When was the last time you were really wrong about something? In elementary school, I adamantly defended to my teacher something that my friends told me at recess—that the USA included 52 states. My teacher corrected me, there were only 50 United States. Firm in my beliefs, I argued back and forth with her, and eventually concluded that my teacher knew nothing, and my friends couldn’t possibly have been wrong. Anchoring bias, or believing the first thing you hear, is one of the many reasons we pursue a losing path when we should be pausing to rethink, according to Adam Grant. When we rethink our convictions, we invite opportunities for growth, we let go of beliefs that no longer serve us, and we can improve outcomes for the teams and organizations we work with.

The Sanger team recently finished our summer development book Think Again, by Michigan alum Adam Grant. In it, Grant offers a number of suggestions for how to rethink our convictions, embrace doubt, and avoid the pitfalls of our flawed beliefs. Here are a few suggestions I found that applied to my life.

How to Rethink:

  1. Untie yourself from your assumptions: Grant says that in order to rethink, you must detach from your preconceptions. “I’ve learned that two kinds of detachment are especially useful: detaching your present from your past and detaching your opinions from your identity.” In order to avoid being off the mark, we have to let go of assumptions that we made in the past and reevaluate with data in front of us. Often, our identity may be wrapped up in this old version of reality. My second-grade self didn’t want to believe that there were 50 states. What would that say about my friends? What does it say about how gullible I am? There have to be 52 states! If I accepted new information, it would prove that I had been duped.
  2. Engage with the right kind of conflict: In interpersonal relationships, conflict may be regarded as a threat to a team’s psychological safety. However, Grant differentiates between relationship conflict (which gets emotional and personal) and task conflict (where teams clash about ideas and opinions). He explains that productive teams avoid the former and welcome the latter. Task conflict early on is linked to higher creativity and smarter choices. It “…can be constructive when it brings diversity of thought…”, and, as long as teams keep their relationship conflict minimal, arguing about ideas and opinions can lead to better outcomes.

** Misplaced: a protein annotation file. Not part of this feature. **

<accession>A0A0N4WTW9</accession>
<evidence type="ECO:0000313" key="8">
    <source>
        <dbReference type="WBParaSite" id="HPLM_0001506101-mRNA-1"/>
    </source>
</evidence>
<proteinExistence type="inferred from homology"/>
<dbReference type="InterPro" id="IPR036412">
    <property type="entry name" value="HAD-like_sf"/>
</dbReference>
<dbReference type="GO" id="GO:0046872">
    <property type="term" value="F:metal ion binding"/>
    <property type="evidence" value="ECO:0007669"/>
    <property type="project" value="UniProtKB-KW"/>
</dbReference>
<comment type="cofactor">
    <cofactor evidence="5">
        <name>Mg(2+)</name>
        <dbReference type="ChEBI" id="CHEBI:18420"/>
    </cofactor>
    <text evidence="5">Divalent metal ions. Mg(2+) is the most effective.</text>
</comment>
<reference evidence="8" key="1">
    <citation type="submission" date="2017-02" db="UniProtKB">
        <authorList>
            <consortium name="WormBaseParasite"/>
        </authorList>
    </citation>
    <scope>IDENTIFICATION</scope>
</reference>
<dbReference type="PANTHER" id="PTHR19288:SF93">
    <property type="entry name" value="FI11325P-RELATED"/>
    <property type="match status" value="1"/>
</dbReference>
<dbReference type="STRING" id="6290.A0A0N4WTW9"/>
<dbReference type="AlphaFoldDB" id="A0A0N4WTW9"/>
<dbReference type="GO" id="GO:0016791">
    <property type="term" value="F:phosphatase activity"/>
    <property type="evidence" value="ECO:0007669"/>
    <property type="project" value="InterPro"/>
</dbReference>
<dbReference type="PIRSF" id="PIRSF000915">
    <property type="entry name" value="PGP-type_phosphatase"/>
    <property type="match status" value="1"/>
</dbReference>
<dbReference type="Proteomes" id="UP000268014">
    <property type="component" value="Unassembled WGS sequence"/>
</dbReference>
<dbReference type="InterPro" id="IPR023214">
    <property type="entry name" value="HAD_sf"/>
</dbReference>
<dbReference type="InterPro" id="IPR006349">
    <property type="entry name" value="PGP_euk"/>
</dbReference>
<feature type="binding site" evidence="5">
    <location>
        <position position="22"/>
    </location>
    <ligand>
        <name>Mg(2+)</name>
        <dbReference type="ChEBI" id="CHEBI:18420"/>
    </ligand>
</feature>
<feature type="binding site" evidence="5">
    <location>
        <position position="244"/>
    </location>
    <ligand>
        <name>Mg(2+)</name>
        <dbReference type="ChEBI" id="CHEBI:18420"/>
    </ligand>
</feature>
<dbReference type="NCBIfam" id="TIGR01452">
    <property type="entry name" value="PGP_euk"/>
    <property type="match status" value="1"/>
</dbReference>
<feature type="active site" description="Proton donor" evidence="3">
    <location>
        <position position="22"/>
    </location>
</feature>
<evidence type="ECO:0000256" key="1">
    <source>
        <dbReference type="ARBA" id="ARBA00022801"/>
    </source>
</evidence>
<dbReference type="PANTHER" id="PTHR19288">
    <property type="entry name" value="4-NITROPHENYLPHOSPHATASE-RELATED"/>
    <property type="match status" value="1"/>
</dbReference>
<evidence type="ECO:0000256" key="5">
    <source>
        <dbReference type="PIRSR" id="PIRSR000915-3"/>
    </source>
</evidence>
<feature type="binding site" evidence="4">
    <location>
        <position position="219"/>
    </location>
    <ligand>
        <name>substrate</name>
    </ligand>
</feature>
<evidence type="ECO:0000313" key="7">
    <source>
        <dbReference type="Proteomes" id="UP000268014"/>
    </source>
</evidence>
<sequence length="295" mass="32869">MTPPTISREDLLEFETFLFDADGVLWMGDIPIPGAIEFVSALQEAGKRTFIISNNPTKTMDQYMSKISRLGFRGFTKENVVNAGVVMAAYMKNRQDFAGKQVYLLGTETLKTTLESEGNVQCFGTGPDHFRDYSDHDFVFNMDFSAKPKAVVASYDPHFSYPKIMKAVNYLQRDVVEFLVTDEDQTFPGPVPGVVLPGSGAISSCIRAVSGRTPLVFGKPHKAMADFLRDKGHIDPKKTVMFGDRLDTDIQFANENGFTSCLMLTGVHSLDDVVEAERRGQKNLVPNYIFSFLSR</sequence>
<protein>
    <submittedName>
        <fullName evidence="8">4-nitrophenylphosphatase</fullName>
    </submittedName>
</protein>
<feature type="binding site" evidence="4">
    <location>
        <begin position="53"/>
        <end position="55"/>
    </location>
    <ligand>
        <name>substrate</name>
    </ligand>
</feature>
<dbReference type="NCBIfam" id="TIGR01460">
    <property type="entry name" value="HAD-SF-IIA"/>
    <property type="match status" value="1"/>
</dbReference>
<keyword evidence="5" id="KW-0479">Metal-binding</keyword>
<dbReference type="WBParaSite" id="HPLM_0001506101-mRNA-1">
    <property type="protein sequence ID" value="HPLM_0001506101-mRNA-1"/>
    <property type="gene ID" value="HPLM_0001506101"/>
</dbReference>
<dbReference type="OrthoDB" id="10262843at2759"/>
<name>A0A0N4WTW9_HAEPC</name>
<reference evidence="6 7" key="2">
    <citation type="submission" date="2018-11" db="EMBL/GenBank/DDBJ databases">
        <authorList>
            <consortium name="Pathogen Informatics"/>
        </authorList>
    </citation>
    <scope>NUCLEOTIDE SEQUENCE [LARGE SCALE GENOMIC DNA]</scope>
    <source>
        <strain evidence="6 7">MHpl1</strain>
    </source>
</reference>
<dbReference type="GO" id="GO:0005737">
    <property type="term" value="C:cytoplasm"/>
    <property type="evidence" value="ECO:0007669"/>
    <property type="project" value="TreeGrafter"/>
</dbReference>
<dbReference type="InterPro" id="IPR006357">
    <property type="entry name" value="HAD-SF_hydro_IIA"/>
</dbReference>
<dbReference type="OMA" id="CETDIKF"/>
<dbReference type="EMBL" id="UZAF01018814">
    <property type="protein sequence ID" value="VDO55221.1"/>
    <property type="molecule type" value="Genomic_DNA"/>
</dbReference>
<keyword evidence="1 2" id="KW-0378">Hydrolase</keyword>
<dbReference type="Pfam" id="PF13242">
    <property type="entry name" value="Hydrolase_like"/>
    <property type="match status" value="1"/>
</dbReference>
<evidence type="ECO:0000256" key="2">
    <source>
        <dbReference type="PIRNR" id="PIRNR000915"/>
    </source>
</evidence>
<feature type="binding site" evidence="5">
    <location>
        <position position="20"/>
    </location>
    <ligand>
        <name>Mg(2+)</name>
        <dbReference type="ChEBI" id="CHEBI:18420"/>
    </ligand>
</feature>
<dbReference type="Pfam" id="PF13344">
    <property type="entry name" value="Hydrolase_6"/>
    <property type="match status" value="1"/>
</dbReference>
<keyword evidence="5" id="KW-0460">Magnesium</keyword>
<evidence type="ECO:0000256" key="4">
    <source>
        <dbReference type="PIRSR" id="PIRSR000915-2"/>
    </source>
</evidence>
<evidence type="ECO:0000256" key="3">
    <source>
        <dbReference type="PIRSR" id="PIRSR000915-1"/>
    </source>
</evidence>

3. Acknowledge complexity: It is a basic tendency to simplify complex concepts into digestible categories. However, when we fall into this binary bias, we risk making incorrect conclusions. When we handle complex issues and acknowledge our own skepticism, we spur rethinking in others. According to Grant, “When someone knowledgeable admits uncertainty, it surprises people, and they end up paying more attention to the substance of the argument.” Lest your imposter syndrome creep in, allow yourself to work with complexity and manage ambiguity—a competency employers love to hear about.

Our old conclusions may need challenging. When new information comes to light, throwing a wrench in our plans, we should recognize the opportunity to eliminate an issue. I’m not one who enjoys being wrong; I like the comfortable little box I’ve built for myself. Grant challenges us to smash our preconceptions, rethink what we already know, and find the joy in being wrong.

Think Again

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